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The new Democratic plan to protect preexisting conditions ahead of the 2018 midterms

Tammy Baldwin is leading an effort to protect coverage for preexisting conditions ahead of the 2018 midterm elections.

Sen. Tammy Baldwin (D-WI) speaks with reporters outside the Capitol.
Sen. Tammy Baldwin (D-WI) wants to reverse Trump’s expansion of short-term insurance plans.
Bill Clark/CQ Roll Call
Dylan Scott covers health care for Vox. He has reported on health policy for more than 10 years, writing for Governing magazine, Talking Points Memo and STAT before joining Vox in 2017.

Senate Democrats are preparing a long-shot procedural maneuver to reverse new Trump administration regulations that they say would sabotage the Affordable Care Act by expanding “junk” insurance that isn’t obligated to cover preexisting conditions.

Sen. Tammy Baldwin (D-WI) is leading the effort, introducing a resolution to unwind the Trump administration’s expansion of short-term insurance plans. Those plans are not subject to Obamacare’s rules for preexisting conditions or essential health benefits and Democrats dismiss them as “junk.”

“It is sabotage, in my mind, against the guarantees for preexisting conditions,” Baldwin told me and other reporters on Tuesday. “These policies aren’t worth the paper they’re written on.”

Baldwin is doing so under the purview of the Congressional Review Act, which gives Congress the ability to reverse federal regulations within a certain time window. The odds of Baldwin’s resolution bearing fruit are long: The House would have to pass the same resolution, and President Donald Trump would have to sign a measure unwinding his own administration’s agenda or there would need to be a veto-proof majority.

But the Senate Democratic offensive also gives the minority an opening to keep health care and preexisting conditions — Democrats’ core themes in the 2018 midterms — as live issues ahead of November.

Baldwin, who has had a preexisting condition since she was 9 and is facing a serious reelection fight of her own against Republican Leah Vukmir, says she has the 30 senators needed to force a vote under the Senate’s discharge petition rules. She is eyeing “some time in October,” she said, though there is no firm schedule.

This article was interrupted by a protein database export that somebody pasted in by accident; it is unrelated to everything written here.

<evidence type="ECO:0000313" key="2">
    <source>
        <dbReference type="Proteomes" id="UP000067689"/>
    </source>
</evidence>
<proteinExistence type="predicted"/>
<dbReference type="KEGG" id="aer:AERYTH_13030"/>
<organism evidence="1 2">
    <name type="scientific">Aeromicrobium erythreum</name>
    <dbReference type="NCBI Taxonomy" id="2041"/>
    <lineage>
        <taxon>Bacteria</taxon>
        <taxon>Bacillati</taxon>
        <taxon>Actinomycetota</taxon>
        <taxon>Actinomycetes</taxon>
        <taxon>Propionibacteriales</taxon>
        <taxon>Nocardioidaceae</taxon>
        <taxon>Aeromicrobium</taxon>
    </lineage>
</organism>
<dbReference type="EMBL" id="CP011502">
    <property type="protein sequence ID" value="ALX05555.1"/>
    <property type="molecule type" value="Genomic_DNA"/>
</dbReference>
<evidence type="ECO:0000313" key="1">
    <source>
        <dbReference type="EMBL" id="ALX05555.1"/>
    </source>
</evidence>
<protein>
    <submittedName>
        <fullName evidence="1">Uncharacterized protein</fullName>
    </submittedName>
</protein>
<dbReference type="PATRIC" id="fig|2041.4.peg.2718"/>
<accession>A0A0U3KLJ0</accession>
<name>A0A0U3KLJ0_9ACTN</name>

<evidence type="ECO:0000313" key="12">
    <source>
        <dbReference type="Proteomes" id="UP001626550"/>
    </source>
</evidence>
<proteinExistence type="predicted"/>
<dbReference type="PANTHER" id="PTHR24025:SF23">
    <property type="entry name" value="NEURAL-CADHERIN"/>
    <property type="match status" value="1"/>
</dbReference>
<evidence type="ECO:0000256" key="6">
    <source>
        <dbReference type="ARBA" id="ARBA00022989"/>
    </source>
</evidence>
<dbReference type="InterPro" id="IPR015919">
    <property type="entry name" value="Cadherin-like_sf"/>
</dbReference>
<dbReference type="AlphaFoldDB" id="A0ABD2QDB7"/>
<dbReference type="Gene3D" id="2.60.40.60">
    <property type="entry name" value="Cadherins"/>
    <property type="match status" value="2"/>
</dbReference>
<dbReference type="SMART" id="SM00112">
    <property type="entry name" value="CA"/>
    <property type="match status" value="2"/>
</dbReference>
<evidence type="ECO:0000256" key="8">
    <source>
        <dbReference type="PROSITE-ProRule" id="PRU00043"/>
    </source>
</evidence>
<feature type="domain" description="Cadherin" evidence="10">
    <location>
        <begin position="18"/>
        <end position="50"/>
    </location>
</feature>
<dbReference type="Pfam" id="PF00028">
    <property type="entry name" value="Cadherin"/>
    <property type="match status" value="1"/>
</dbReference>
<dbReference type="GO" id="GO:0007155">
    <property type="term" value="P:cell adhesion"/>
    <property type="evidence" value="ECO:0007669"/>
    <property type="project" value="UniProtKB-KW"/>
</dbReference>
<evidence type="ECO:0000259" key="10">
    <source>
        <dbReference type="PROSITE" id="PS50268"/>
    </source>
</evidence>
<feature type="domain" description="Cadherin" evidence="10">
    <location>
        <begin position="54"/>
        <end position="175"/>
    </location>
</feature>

Importantly, 30 Democratic senators are already co-sponsoring the resolution, including several others running in 2018’s critical Senate races: Joe Donnelly of Indiana, Claire McCaskill of Missouri, Bill Nelson of Florida, and Jon Tester of Montana.

Then, if Democrats do get the vote, they will need at least one Republican to join them and reach a majority to pass the resolution. It has happened before: Sen. Susan Collins (R-ME) voted with Democrats to overturn a new rule on net neutrality. Baldwin said she had spoken with Collins and Sen. Shelley Moore Capito (R-WV) in the last week and hopes to talk soon with Sen. Lisa Murkowski (R-AK), another moderate who voted against Obamacare repeal and has been mindful of preexisting conditions.

Baldwin must know she faces an uphill climb, but she’s pressing on, hoping to hold Republicans accountable for the promises they’ve made to voters to protect preexisting conditions — promises Democrats believe have been undermined by the Trump regulations.

“I don’t think they’ve forgotten those conversations,” she told reporters.

Short-term limited-duration insurance, explained

The Trump administration is expanding what’s called short-term limited-duration insurance. These short-term policies typically have higher out-of-pocket costs and cover fewer services than traditional insurance. They were designed for people who, for example, expect to be out of work and therefore without insurance for a limited period of time.

That kind of coverage is totally free from the health care law’s insurance regulations: the mandate to cover essential health benefits, the prohibition on charging sick people more than healthy people or denying people coverage based on their medical history, and so on.